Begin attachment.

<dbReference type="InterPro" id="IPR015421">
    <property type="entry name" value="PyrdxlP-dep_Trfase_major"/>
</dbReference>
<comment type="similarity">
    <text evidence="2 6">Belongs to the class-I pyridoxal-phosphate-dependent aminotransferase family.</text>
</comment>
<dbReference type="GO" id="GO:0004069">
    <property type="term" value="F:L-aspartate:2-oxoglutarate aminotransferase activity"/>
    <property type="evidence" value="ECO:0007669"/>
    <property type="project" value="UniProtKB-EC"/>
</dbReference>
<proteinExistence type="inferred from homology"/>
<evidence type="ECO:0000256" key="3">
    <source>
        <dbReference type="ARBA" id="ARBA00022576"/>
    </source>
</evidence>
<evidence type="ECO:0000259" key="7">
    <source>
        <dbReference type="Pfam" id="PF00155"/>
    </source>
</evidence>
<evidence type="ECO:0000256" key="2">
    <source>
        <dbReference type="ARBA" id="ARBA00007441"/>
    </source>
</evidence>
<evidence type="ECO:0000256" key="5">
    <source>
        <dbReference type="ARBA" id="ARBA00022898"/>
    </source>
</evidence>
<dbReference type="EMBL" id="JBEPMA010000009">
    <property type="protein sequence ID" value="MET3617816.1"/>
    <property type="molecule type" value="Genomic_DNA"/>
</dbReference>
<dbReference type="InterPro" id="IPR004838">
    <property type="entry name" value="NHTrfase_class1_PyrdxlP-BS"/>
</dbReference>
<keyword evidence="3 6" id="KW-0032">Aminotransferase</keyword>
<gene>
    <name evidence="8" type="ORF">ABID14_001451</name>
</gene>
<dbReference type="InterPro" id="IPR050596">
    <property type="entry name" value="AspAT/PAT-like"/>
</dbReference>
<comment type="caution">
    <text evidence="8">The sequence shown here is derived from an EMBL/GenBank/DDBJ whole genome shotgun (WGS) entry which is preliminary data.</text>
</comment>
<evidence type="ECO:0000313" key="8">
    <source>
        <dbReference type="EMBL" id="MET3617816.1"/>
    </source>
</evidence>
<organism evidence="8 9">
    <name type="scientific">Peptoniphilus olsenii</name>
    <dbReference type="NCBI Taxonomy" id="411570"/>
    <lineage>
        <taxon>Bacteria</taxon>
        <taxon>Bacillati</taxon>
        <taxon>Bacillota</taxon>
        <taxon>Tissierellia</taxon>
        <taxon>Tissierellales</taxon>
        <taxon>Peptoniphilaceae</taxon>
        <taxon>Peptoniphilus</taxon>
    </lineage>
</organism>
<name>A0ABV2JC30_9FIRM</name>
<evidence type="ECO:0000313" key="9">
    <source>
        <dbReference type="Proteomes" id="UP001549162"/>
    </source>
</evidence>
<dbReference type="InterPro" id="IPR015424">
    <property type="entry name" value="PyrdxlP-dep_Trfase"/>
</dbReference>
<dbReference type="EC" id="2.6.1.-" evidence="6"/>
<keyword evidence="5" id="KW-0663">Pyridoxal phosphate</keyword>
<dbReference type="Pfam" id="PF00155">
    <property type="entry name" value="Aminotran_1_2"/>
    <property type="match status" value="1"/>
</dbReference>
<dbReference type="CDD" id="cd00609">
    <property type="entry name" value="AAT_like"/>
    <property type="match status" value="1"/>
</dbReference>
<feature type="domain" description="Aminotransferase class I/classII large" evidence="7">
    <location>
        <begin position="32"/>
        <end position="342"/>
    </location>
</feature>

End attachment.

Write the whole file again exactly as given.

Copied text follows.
<dbReference type="InterPro" id="IPR015421">
    <property type="entry name" value="PyrdxlP-dep_Trfase_major"/>
</dbReference>
<comment type="similarity">
    <text evidence="2 6">Belongs to the class-I pyridoxal-phosphate-dependent aminotransferase family.</text>
</comment>
<dbReference type="GO" id="GO:0004069">
    <property type="term" value="F:L-aspartate:2-oxoglutarate aminotransferase activity"/>
    <property type="evidence" value="ECO:0007669"/>
    <property type="project" value="UniProtKB-EC"/>
</dbReference>
<proteinExistence type="inferred from homology"/>
<evidence type="ECO:0000256" key="3">
    <source>
        <dbReference type="ARBA" id="ARBA00022576"/>
    </source>
</evidence>
<evidence type="ECO:0000259" key="7">
    <source>
        <dbReference type="Pfam" id="PF00155"/>
    </source>
</evidence>
<evidence type="ECO:0000256" key="2">
    <source>
        <dbReference type="ARBA" id="ARBA00007441"/>
    </source>
</evidence>
<evidence type="ECO:0000256" key="5">
    <source>
        <dbReference type="ARBA" id="ARBA00022898"/>
    </source>
</evidence>
<dbReference type="EMBL" id="JBEPMA010000009">
    <property type="protein sequence ID" value="MET3617816.1"/>
    <property type="molecule type" value="Genomic_DNA"/>
</dbReference>
<dbReference type="InterPro" id="IPR004838">
    <property type="entry name" value="NHTrfase_class1_PyrdxlP-BS"/>
</dbReference>
<keyword evidence="3 6" id="KW-0032">Aminotransferase</keyword>
<gene>
    <name evidence="8" type="ORF">ABID14_001451</name>
</gene>
<dbReference type="InterPro" id="IPR050596">
    <property type="entry name" value="AspAT/PAT-like"/>
</dbReference>
<comment type="caution">
    <text evidence="8">The sequence shown here is derived from an EMBL/GenBank/DDBJ whole genome shotgun (WGS) entry which is preliminary data.</text>
</comment>
<evidence type="ECO:0000313" key="8">
    <source>
        <dbReference type="EMBL" id="MET3617816.1"/>
    </source>
</evidence>
<organism evidence="8 9">
    <name type="scientific">Peptoniphilus olsenii</name>
    <dbReference type="NCBI Taxonomy" id="411570"/>
    <lineage>
        <taxon>Bacteria</taxon>
        <taxon>Bacillati</taxon>
        <taxon>Bacillota</taxon>
        <taxon>Tissierellia</taxon>
        <taxon>Tissierellales</taxon>
        <taxon>Peptoniphilaceae</taxon>
        <taxon>Peptoniphilus</taxon>
    </lineage>
</organism>
<name>A0ABV2JC30_9FIRM</name>
<evidence type="ECO:0000313" key="9">
    <source>
        <dbReference type="Proteomes" id="UP001549162"/>
    </source>
</evidence>
<dbReference type="InterPro" id="IPR015424">
    <property type="entry name" value="PyrdxlP-dep_Trfase"/>
</dbReference>
<dbReference type="EC" id="2.6.1.-" evidence="6"/>
<keyword evidence="5" id="KW-0663">Pyridoxal phosphate</keyword>
<dbReference type="Pfam" id="PF00155">
    <property type="entry name" value="Aminotran_1_2"/>
    <property type="match status" value="1"/>
</dbReference>
<dbReference type="CDD" id="cd00609">
    <property type="entry name" value="AAT_like"/>
    <property type="match status" value="1"/>
</dbReference>
<feature type="domain" description="Aminotransferase class I/classII large" evidence="7">
    <location>
        <begin position="32"/>
        <end position="342"/>
    </location>
</feature>